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The Rosemond

Wondering what to gift for Valentine's Day? This Valentine's Day cocktail from David and Lesley Jacobs Solmonson of 12 Bottle Bar combines two Valentine's Day staples: flowers and drinks.

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When the Valentine’s question of “Alcohol or flowers?” comes up in our house, we reply, “Why not both? At the same time. In the same glass.” Maybe it’s just that we like to cut to the chase on romantic holidays, but it’s more likely the fact that there are few drinks we feel are more baum-chicka-baum-baum inducing than our Rosemond. The color is a burst of pink, the bouquet of pure rose, and the flavor is that of a botanical martini with a hint of sweetness.

Pink Valentine's Day cocktail with pink roses

We concocted the Rosemond a few years back with the intention of capturing a flower in a cocktail palette. The key to using something like rose in any ingestible form is to tread lightly. Too much – just like too much affection – can be cloying and off-putting. With cocktails and true love, seduction must be tempered by balance. Here, we control any potential soapiness in the rose component with a small dose of lemon juice. We don’t want to introduce a lemon or sour note; we just want to find the not-too-sweet spot.

The drink achieves its color from hibiscus-infused vermouth. The hibiscus adds a marginally tannic quality to the vermouth, but what it chiefly contributes is the gorgeous pink hue. The second DIY component is Rose Simple Syrup. When we first made the drink, we infused real rose petals, but adding a few drops of rose flower water and orange flower water (for depth) to rich simple syrup does the trick just fine.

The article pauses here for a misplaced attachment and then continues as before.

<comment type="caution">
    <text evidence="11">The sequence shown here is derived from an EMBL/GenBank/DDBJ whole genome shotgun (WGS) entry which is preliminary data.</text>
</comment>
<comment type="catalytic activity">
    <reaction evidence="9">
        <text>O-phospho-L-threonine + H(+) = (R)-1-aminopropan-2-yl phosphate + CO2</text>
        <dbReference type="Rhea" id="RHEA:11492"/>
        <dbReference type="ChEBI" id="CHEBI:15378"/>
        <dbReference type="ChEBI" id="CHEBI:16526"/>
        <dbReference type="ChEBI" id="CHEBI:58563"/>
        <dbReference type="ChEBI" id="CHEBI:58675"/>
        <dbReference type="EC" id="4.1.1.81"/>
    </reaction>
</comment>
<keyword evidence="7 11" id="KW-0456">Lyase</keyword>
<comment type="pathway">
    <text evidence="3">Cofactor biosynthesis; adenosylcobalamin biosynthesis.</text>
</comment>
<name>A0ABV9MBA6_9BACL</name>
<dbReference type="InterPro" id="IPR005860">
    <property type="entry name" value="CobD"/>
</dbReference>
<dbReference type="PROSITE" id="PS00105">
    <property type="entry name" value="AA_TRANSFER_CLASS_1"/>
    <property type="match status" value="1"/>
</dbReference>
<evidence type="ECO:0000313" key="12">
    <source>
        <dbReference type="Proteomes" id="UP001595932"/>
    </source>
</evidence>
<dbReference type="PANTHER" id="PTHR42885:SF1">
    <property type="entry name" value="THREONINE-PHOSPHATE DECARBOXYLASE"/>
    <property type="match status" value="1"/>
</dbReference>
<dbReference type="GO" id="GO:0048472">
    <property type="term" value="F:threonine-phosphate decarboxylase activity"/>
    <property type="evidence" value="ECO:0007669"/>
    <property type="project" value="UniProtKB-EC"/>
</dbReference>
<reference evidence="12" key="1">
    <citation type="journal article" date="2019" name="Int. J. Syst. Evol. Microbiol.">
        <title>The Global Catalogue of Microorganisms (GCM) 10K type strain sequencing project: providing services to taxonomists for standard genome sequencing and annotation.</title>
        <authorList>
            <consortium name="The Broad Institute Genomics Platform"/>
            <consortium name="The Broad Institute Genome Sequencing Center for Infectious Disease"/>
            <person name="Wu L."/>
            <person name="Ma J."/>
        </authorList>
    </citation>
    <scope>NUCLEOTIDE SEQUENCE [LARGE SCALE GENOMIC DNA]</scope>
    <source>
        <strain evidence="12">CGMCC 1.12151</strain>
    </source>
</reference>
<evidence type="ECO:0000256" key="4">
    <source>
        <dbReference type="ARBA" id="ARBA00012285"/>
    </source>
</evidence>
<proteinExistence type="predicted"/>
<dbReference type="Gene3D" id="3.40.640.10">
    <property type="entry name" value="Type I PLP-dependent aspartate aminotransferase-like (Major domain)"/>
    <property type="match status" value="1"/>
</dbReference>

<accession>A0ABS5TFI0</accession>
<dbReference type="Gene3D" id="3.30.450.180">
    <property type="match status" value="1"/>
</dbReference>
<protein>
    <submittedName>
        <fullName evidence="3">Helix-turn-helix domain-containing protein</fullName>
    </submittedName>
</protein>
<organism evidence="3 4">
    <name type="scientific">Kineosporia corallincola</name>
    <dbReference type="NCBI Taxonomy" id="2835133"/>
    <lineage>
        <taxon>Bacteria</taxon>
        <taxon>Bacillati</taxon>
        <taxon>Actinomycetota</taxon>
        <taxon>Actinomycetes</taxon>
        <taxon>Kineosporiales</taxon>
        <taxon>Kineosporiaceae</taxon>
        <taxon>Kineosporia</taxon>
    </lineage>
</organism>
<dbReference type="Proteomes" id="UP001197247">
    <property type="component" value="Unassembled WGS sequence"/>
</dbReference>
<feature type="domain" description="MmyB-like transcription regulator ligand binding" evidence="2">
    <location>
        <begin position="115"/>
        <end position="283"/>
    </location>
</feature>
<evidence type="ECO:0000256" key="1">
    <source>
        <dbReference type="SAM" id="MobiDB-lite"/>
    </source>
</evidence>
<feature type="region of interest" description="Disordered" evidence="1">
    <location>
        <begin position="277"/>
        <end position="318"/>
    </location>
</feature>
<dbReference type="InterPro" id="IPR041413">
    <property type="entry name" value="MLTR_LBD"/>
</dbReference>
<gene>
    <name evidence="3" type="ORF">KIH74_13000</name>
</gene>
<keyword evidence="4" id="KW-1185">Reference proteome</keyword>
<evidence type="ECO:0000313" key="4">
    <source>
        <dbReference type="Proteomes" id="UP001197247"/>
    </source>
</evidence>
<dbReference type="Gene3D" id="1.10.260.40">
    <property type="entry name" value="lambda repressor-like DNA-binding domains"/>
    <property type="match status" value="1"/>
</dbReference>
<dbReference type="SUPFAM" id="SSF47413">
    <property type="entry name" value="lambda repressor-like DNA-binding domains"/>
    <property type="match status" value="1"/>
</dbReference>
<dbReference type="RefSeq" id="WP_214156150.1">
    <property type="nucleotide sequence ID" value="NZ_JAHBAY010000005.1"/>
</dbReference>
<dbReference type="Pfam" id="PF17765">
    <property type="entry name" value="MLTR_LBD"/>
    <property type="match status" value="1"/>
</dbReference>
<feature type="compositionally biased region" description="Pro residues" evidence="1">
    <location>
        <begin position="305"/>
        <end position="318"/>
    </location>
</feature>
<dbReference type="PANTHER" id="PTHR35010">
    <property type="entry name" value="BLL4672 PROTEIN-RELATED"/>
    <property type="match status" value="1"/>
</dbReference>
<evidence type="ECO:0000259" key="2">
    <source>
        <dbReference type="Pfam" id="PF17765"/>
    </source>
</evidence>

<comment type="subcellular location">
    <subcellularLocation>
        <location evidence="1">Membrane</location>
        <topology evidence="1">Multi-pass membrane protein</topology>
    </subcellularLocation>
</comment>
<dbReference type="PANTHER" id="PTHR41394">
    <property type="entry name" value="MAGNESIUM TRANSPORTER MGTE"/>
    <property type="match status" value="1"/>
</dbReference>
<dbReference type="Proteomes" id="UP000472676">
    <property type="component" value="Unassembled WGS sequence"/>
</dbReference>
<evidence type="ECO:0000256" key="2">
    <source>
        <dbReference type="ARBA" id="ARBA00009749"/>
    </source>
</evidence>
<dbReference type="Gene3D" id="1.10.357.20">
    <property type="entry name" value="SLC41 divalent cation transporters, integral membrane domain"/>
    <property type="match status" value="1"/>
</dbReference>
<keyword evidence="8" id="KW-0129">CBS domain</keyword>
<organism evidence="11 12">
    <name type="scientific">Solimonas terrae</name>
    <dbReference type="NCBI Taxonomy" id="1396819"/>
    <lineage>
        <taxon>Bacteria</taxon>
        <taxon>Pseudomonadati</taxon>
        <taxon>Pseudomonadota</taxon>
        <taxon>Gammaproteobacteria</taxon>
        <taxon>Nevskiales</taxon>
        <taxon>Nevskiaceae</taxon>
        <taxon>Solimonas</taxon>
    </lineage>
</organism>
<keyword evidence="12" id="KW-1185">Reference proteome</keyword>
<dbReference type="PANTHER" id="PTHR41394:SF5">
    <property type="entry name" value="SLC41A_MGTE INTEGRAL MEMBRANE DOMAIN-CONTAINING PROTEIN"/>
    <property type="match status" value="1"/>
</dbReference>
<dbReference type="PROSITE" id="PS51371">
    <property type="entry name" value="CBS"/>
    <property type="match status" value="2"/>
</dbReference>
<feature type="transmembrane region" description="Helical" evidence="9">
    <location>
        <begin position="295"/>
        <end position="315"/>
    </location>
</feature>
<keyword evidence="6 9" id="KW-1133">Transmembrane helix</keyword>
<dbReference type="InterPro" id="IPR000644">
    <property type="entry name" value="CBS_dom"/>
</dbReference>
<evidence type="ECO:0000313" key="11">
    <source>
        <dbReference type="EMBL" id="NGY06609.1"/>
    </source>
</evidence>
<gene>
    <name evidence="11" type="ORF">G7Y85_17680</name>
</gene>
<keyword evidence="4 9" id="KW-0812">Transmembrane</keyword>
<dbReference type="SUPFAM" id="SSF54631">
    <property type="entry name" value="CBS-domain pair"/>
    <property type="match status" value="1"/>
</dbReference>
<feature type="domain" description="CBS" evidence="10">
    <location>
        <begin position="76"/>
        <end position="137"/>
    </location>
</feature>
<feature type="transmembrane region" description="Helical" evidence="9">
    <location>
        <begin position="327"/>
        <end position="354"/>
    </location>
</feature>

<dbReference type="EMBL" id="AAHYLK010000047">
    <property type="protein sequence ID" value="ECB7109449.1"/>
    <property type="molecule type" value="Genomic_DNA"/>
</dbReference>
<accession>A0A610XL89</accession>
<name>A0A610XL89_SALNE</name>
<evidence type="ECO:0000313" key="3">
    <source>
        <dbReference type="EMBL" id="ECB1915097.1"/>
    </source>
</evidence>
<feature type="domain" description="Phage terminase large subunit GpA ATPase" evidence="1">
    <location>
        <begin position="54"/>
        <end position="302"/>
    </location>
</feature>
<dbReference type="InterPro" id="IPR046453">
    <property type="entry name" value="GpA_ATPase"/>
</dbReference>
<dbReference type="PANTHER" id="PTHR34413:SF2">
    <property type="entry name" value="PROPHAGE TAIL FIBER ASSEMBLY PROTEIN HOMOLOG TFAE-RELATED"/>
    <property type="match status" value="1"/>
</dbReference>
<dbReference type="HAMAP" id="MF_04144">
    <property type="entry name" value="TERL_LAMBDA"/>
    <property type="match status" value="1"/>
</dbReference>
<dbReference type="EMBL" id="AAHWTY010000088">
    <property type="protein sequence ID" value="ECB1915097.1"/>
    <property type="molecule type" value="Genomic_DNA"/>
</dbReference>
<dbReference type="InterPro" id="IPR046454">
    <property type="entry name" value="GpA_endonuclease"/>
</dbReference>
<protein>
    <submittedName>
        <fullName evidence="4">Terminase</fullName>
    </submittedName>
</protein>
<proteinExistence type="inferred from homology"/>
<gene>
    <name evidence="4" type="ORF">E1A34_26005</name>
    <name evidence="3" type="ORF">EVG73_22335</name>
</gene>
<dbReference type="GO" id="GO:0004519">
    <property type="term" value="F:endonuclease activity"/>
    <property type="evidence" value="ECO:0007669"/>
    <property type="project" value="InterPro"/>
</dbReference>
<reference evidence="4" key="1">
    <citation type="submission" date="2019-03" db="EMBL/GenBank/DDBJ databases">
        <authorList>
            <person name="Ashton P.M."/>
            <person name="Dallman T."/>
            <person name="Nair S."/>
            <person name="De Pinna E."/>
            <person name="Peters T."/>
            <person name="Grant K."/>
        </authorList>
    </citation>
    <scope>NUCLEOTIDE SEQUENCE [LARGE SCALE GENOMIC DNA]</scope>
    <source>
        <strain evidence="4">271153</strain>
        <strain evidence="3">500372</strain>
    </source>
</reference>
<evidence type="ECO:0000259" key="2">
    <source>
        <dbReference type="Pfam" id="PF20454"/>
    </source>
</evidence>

Pink Valentine's Day cocktail on a silver tray with red heart bowl

This drink is a natural in the Tour Martini glass. And how much fun is it to serve candy hearts in a Heart Bowl?

Pink Valentine's Day cocktail with marble X and O

Feeling puckish, we couldn’t help but repurpose the pieces from our Marble Tic-Tac-Toe Game Set to send some kisses and hugs. After all, Valentine’s Day is about the fun, right? And the booze and flowers. Can’t forget those.

XOXOXO

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The Rosemond
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Servings
1 cocktail
Ingredients
  • 2 ounces dry gin
  • 1 ounce hibiscus-infused dry vermouth
  • 1/2 ounce rose syrup
  • 2-3 drops freshly squeezed lemon juice
Servings
1 cocktail
Ingredients
  • 2 ounces dry gin
  • 1 ounce hibiscus-infused dry vermouth
  • 1/2 ounce rose syrup
  • 2-3 drops freshly squeezed lemon juice
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Instructions
  1. Combine all ingredients in a mixing glass filled with ice. Stir vigorously for 30 seconds, then strain into a chilled martini/coupe glass.
  2. Garnish with a rose petal.

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Hibiscus-infused Dry Vermouth
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Servings
1 cup
Ingredients
  • 1 cup Dry Vermouth
  • 3 to 4 dried hibiscus flowers
Servings
1 cup
Ingredients
  • 1 cup Dry Vermouth
  • 3 to 4 dried hibiscus flowers
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Instructions
  1. Place dried hibiscus blooms in the vermouth.
  2. Store mixture in the refrigerator for two or three hours or until you achieve a beautiful, deep pink color.
  3. When ready, strain out the solids and keep the resulting vermouth in the fridge.

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Rose Syrup
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Servings
1 batch
Ingredients
  • 1 cup water
  • 2 cups white sugar
  • 1 teaspoon Rose water
  • 2 drops orange flower water
Servings
1 batch
Ingredients
  • 1 cup water
  • 2 cups white sugar
  • 1 teaspoon Rose water
  • 2 drops orange flower water
Votes: 0
Rating: 0
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Instructions
  1. Gently heat 1 cup of water to boiling. Add 2 cups of sugar.
  2. Stir until combined and remove from heat.
  3. Once cool, add rose water and orange flower water to taste/smell – you want just a subtle bouquet.

Comments

  1. Sydnia

    Do you have ideas on where to get organic roses for recipes such as this this time of year? I also have a recipe for duck with rose water & rose petals under the skin but it cautions to use organic roses. Just wondering…

    February 10, 2017 | Reply
    • Crate and Barrel

      Hi,

      You can typically find these at a high end grocery store.

      February 16, 2017 | Reply

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